Think of good modular code as being a black box. Outside of the routine you only care what you send to the routine and what you would get back. Inside the routine, nothing matters except taking the input and creating the expected output.
This is a little repetitive from our first two attributes of good routines above. But it's worth reiterating: A routine should not be doing multiple things.
In our code shown above we are not gathering the content of the email and sending the email in the same routine. We keep those discrete.
Getting code to work could seem like it's the only truly important thing about writing software. Not only does it have to be thought out in advance with intelligent architecture and design before code, but how easily it can be understood and maintained after the fact is 20-30% of great programming.
Not only does code need to be written and documented so that other people (or your replacement) can understand it, but just as importantly YOU need to be able to understand it 6 months later. All of the code decisions, routines and commands make sense to you in the moment while you're writing them. But what happens after you've been working on 15 other projects then you have to come back to make a fix. Undocumented or sloppy code is a lot harder to understand, even if you're the author.
One thing that helps are naming conventions. Anybody writing code for more than a week quickly learns that variables should be named descriptively - do you have any doubt what the variable strRecipientAddresses does? Similarly, it's important that routines themselves are well-named, like in our example above of SendNotificationEmail.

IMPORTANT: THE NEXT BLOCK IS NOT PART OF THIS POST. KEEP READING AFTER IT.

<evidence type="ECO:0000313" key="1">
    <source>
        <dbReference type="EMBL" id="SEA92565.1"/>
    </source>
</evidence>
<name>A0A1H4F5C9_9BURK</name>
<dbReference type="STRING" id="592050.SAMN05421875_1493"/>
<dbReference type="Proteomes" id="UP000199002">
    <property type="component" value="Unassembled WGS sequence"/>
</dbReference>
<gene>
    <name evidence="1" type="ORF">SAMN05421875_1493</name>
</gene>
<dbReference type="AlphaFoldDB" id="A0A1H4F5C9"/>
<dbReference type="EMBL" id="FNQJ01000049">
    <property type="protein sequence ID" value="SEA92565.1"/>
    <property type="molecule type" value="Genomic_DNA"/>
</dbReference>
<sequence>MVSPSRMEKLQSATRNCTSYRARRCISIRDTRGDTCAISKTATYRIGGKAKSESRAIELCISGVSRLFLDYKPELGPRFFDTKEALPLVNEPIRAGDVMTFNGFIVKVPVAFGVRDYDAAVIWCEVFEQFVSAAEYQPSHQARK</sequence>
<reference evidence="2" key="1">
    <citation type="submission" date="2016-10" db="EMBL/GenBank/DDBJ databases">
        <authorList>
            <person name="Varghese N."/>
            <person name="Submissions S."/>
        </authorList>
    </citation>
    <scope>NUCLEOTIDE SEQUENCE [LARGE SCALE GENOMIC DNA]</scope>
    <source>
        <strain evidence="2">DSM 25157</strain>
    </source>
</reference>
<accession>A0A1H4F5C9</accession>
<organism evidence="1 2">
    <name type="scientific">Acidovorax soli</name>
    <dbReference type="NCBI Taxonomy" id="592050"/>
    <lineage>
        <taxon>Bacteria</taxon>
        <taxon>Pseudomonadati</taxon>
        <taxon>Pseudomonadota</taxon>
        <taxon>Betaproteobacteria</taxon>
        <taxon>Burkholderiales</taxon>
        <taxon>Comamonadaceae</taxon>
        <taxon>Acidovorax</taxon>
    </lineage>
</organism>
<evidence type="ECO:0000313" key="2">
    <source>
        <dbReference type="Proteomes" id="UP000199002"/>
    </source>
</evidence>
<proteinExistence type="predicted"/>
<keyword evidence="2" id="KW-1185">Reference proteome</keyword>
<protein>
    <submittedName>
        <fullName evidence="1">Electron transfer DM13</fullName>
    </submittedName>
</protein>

Another thing we REALLY recommend for both pre-code planning AND post-code documentation is something called "Programming Design Language". It's where we write out what a routine does in simple English, describing each step. Then we "code" each step. When we comment out the simple English then it's suddenly the most appropriate documentation you'll ever write. (We've written an article on the whole PDL concept.)
We turn this starting PDL ...
... into ...
How long should a good routine be? You'll see some debate and different philosophies about this when you ask a programmer. The most cardinal rule about this is that a routine should only focus on accomplishing one programming task (e.g. sending an email, querying a database, inserting and rotating an image, etc.). Again, the modular thing.
As for length, some say to have routines short enough where you can see the whole thing without scrolling. But other credible sources say differently.
Steve McConnell in his seminal book Code Complete said: "The routine should be allowed to grow organically up to 100-200 lines, decades of evidence say that routines of such length no more error prone then shorter routines."
Whereas, in Clean Code: A Handbook of Agile Software Craftsmanship, Robert Martin says: "The first rule of functions is that they should be small. The second rule of functions is that they should be smaller than that. Functions should not be 100 lines long. Functions should hardly ever be 20 lines long."
While there's not a magic number of maximum quantity of lines in a routine, you kind of know it when you see it. And let the name of the routine be your guide. If your routine is called "WriteAndSendEmail" then it's too long, it should be split up in two.
OK, let's stop the more academic part of this article. Next week in Part 2 let's apply all of this to a delicious analogy: making lasagna!